In its 20th year, the annual Board of Healthcare Funders (BHF) of southern Africa conference will explore a future-focused approach to healthcare. The theme of the conference, Convergence 2030 – Healthcare reimagined, will reflect on the past 20 years and define the desirable future for healthcare systems for the year 2030 and the role of convergence in achieving this.
It will discuss current achievements in healthcare and identify solutions to ensure the region meets the healthcare goals set out in the United Nation’s Sustainable Development Goals (SDGs), and those in the South African National Development Plan (NDP). The conference will take place from 21 to 24 July 2019 at the Cape Town International Convention Centre (CTICC), Cape Town, South Africa.
A key focus of the conference will be on understanding the role of multisectoral convergence in delivering quality health services and the importance of scaling up and creating more access for the health citizen. With the increased interconnectedness of various stakeholders within the healthcare sector, it would be remiss not to explore opportunities for collaboration.
“Twenty-five-years into South Africa’s democracy, we are looking at ways in which we can fast-track efforts towards achieving universal health coverage, taking stock of what has been achieved to date and what still needs to be achieved,” says Dr Katlego Mothudi, managing director of the Board of Healthcare Funders of southern Africa.
He says fragmentation remains a challenge in healthcare. South Africa has a fairly well-developed private healthcare sector, yet, the country’s healthcare system is still not integrated, which has resulted in disparity in reaching desired healthcare outcomes.
While it is encouraging that over the years, there has been intersectoral dialogue across the sector, more effort needs to be made in bringing together the public and private healthcare systems – as the current fragmented model is unsustainable for the future.
Critically reflecting on the private sector’s contributions towards the country’s overall healthcare progress, Mothudi says, “One of the biggest learnings of the past 20 years is that the private sector needs to take part and be involved in the overall healthcare planning of the entire sector. This would be a major step towards achieving universal health coverage and desired healthcare outcomes for 2030.
These among other issues will be discussed at the 20th Annual BHF Conference. Regional and global speakers will provide perspectives of their experiences relating to future planning for healthcare outcomes.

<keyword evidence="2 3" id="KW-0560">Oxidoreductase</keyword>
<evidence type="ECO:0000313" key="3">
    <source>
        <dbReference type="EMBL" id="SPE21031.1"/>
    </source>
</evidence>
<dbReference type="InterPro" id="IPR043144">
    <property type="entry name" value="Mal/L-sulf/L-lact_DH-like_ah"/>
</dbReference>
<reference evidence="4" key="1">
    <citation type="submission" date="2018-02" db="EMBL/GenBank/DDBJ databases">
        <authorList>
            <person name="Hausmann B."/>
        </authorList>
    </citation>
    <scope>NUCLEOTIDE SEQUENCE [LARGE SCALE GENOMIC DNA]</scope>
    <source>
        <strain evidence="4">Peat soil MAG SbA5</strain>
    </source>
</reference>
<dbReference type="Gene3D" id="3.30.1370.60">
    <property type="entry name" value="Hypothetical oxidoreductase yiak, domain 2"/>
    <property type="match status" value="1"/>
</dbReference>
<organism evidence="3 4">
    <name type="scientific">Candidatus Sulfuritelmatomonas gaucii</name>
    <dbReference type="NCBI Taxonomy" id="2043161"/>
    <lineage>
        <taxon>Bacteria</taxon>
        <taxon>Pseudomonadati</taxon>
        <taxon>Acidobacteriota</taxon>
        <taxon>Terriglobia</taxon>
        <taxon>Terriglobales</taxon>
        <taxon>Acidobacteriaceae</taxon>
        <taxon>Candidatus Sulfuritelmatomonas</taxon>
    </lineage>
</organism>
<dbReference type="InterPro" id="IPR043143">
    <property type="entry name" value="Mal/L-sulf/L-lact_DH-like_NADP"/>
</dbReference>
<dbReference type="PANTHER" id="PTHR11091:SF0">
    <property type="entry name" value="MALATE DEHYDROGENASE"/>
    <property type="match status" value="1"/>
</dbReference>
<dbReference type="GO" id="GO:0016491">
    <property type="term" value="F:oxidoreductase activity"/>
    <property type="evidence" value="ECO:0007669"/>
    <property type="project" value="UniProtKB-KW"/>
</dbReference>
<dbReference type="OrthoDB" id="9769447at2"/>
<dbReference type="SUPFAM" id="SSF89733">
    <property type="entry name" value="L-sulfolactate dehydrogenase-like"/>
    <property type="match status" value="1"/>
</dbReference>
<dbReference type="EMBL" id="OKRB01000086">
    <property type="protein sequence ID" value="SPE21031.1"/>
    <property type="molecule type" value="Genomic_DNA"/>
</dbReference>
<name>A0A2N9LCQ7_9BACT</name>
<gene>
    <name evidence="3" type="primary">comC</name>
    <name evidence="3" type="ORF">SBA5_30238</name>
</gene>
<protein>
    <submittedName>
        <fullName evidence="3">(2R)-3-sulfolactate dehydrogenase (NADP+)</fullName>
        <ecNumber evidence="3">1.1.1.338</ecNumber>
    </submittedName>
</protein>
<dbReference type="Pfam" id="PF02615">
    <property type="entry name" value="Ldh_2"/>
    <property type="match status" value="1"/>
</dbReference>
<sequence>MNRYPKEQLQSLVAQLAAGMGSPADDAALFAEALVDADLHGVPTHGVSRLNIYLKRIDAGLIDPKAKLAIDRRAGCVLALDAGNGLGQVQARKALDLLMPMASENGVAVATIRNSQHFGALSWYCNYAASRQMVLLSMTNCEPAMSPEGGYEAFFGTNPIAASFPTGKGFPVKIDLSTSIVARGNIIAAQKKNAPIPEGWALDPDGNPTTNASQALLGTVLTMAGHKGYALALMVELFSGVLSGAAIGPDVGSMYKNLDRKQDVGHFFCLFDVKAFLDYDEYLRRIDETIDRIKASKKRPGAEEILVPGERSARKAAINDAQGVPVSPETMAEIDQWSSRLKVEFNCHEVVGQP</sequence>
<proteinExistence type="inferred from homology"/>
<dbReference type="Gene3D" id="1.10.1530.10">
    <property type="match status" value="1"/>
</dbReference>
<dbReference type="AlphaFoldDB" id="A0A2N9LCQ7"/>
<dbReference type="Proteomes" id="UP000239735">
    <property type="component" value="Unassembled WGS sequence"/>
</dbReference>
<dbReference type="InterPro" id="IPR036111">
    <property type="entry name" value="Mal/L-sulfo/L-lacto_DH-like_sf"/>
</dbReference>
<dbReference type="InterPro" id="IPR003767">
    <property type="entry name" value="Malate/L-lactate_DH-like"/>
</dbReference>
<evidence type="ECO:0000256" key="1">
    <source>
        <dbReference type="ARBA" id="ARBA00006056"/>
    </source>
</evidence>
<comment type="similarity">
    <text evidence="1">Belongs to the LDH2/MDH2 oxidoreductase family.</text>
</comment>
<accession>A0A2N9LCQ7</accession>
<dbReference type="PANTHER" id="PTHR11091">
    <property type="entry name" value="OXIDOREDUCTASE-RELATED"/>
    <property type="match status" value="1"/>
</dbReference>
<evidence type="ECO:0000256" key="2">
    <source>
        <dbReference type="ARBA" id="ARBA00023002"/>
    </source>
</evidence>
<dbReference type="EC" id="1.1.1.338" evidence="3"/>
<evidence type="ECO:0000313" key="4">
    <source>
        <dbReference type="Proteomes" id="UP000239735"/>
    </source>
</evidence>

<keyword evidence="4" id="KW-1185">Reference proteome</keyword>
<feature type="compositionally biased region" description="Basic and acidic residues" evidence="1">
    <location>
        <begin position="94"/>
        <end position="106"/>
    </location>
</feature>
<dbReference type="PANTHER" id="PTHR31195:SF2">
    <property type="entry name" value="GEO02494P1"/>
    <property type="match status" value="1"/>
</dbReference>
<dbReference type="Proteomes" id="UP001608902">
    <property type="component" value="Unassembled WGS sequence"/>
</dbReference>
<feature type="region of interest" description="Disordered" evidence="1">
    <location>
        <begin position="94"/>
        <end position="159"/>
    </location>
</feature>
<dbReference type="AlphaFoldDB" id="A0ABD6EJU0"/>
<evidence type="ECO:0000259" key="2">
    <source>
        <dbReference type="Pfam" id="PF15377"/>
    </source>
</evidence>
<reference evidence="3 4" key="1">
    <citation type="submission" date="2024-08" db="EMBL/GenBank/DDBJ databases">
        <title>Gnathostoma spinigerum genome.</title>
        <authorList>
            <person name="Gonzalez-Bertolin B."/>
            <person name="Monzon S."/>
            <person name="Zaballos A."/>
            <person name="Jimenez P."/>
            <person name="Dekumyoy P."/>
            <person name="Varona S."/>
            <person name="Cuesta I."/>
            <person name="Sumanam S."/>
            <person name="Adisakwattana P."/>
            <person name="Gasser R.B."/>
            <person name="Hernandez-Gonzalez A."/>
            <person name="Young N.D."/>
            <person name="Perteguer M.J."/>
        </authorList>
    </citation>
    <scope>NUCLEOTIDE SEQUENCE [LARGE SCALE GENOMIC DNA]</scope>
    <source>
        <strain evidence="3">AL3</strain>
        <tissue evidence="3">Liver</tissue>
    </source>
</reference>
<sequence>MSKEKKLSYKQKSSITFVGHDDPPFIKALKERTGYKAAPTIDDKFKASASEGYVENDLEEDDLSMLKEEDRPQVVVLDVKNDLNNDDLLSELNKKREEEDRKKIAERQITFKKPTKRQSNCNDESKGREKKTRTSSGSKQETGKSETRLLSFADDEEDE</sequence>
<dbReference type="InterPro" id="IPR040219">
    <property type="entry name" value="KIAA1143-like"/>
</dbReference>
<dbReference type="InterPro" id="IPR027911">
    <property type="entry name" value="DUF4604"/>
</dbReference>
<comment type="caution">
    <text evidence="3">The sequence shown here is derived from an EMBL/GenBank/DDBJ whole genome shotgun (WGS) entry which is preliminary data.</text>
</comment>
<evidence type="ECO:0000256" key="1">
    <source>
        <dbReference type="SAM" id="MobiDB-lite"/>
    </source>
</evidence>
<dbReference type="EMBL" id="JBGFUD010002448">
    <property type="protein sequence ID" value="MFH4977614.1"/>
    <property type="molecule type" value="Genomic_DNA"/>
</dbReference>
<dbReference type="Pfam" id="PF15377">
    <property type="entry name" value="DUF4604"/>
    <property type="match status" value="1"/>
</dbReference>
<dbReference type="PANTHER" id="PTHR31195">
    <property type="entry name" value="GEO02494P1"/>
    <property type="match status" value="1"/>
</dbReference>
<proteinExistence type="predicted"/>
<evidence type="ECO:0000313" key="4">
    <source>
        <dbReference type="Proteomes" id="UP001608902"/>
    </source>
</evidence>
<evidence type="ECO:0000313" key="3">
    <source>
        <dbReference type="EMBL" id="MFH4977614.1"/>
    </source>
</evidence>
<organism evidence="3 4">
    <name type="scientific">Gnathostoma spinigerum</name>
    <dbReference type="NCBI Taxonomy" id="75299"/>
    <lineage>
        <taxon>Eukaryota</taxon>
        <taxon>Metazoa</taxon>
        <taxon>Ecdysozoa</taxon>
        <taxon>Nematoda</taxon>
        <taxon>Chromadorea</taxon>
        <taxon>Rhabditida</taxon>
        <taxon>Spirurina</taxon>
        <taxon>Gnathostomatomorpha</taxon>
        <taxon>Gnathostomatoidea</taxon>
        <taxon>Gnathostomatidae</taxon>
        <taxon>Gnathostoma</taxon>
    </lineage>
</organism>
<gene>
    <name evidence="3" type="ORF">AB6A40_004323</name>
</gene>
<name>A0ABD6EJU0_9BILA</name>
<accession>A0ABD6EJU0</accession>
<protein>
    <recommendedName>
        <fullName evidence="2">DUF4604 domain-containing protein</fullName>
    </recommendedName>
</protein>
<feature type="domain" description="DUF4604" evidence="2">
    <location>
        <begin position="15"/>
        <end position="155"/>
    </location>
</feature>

Various stakeholders are currently involved in scenario planning in preparation for the conference and the Healthcare 2030 – Healthcare Reimagined Scenarios will be presented and further unpacked at the conference.
To date the conference has attracted healthcare industry professionals from across the world, including healthcare providers, expert healthcare speakers, academics, healthcare providers, medical schemes, administrators, managed care organisations, NGOs, pharmaceuticals, policy makers and public sector representatives.
Last year the conference attracted over 1,000 delegates, including international and regional speakers, from the US, Kenya, Egypt and Rwanda.
A plethora of topics will be covered during this year’s conference, including medical scheme governance, understanding the role of intersectoral convergence in the delivery of health services, convergence of ecosystem technologies and disruptive innovation. Other topics will include the importance of price transparency for hospitals and medicines, human resources for health, latest trends in mental health, patient-centric health systems, overutilisation, waste and abuse of medical services: a global perspective, the evolution of ‘smart healthcare’, the transformation of healthcare administration through empowering patients and creating differentiated value, revised PMBs latest innovation in diabetes management, value based contracting and standards, managing healthcare, and cost drivers.
Various cases studies from Rwanda and Malawi on universal healthcare and its cost drivers, collaboration on fraud waste and abuse, breast cancer and prospects will also be featured, among others.
Over 350 organisations will be represented at the conference from 25 countries. Speakers include, Dr Khama Rogo (Kenya) Leader health sector specialist from the World Bank Group; Torrie Fields (USA), senior manager of advanced illness & palliative care: from Blue Shief of Carlifornia; Stephen Tjiuiro (Namibia), CEO, Namibian Association of Medical Aid Funds (NAMAF); Leon Wang, Executive vice president AstraZeneca, and country President, China; Nir Kaminer (Sweden), founding partner of Medical Reviews International; Dr Neil Nyirongo (Malawi), economist; Charles Dalton (UK), senior health specialist, International Finance Corporation; Michael D. Fratkin (USA), managing director of FAAHPM; Vulindlela Lester Ndlovu (Zimbabwe), CEO, Cimas Media Aid Society (Zimbabwe), Dr Christian Stoeckigt (Germany), Hologic Deutschland Wiesbaden German Head of Scientific Affairs EMEAC diagnostics Solution.
Local speakers will include Dr Imtiaz Sooliman, Gift of the Givers foundation, Neo Khauoe, principal officer, Polmed; Grizelda Zubi, Insight Actuaries and Consultants; Advocate Reaone Gaoraewe Council Member Council for Medical Schemes, Varsha Vala: Head of Digital and Customer Experience MH and MMI Health, Mark Bayey Managing Direct Universal Health Administrators it; Dr Ntuthuko Bhengu, panel member: Health Market Inquiry, Commissioner: SA National Planning Commission and a chartered director; Anthony Pedersen, CEO: Medscheme Holdings, Johannes Malose Seoloane, curator: SAMWUMED; Grace Khoza, general manager: stakeholder relations: Council of Medical Schemes (CMS); Dr Visegan Subrayen, programme manager for the GP Care Cell model: PPO Serve.
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